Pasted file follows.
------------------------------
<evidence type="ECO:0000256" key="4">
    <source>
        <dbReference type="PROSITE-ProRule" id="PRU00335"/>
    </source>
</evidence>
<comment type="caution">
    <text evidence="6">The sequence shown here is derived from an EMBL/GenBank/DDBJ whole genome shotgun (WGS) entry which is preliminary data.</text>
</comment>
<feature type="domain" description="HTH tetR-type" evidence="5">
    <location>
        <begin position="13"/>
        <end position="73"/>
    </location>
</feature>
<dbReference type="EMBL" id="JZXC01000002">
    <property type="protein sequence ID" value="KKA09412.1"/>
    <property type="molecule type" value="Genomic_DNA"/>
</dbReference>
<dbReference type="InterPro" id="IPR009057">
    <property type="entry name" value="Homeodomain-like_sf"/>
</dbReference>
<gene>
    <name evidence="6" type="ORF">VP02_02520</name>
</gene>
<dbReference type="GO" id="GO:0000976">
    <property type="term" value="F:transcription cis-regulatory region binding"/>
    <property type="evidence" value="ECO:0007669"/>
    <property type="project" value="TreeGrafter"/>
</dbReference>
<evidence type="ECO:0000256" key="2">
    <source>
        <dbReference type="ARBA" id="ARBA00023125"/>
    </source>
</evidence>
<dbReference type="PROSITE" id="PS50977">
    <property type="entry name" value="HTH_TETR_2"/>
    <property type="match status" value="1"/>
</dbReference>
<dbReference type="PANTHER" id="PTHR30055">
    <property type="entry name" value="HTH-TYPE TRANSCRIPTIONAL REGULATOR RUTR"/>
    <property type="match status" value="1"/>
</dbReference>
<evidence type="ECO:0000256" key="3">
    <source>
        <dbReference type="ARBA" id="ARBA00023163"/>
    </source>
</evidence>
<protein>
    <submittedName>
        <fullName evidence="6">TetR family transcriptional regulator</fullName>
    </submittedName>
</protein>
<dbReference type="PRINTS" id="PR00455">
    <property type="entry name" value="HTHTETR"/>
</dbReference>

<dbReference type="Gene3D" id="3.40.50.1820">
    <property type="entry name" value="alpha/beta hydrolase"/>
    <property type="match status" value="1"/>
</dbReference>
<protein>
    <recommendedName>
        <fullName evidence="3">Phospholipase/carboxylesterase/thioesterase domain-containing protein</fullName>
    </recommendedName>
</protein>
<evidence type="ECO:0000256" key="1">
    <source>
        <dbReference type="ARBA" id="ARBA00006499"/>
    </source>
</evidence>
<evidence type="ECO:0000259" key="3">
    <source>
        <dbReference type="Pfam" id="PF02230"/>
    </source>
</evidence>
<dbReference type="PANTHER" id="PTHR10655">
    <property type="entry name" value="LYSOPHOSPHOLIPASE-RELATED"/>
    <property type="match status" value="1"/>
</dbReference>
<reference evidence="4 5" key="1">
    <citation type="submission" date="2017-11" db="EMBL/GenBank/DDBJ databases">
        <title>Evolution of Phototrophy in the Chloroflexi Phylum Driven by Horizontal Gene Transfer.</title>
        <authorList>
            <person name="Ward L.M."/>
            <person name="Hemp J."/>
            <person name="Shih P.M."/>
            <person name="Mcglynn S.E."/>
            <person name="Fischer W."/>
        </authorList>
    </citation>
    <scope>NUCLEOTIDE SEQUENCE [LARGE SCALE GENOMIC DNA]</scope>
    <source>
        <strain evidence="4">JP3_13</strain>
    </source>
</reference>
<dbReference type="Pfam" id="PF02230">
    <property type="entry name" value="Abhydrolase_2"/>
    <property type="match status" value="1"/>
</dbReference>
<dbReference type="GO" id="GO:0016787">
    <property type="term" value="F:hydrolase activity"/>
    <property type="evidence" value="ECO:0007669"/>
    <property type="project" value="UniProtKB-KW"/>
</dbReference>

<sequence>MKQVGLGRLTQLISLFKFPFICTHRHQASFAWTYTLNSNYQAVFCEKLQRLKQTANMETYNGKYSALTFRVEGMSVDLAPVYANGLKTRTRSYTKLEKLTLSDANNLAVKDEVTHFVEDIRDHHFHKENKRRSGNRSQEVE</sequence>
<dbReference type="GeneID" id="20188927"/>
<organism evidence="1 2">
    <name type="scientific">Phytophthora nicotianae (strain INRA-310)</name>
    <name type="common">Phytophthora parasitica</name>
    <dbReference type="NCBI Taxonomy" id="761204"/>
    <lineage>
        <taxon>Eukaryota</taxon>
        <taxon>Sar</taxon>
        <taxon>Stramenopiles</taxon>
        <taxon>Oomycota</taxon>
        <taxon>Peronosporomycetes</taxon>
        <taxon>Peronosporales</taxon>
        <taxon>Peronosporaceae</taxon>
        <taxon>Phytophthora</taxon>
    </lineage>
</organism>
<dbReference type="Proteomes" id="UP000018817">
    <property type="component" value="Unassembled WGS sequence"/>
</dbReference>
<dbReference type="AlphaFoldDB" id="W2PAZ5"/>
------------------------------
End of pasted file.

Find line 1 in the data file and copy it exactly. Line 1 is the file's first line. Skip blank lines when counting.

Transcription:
<evidence type="ECO:0000256" key="4">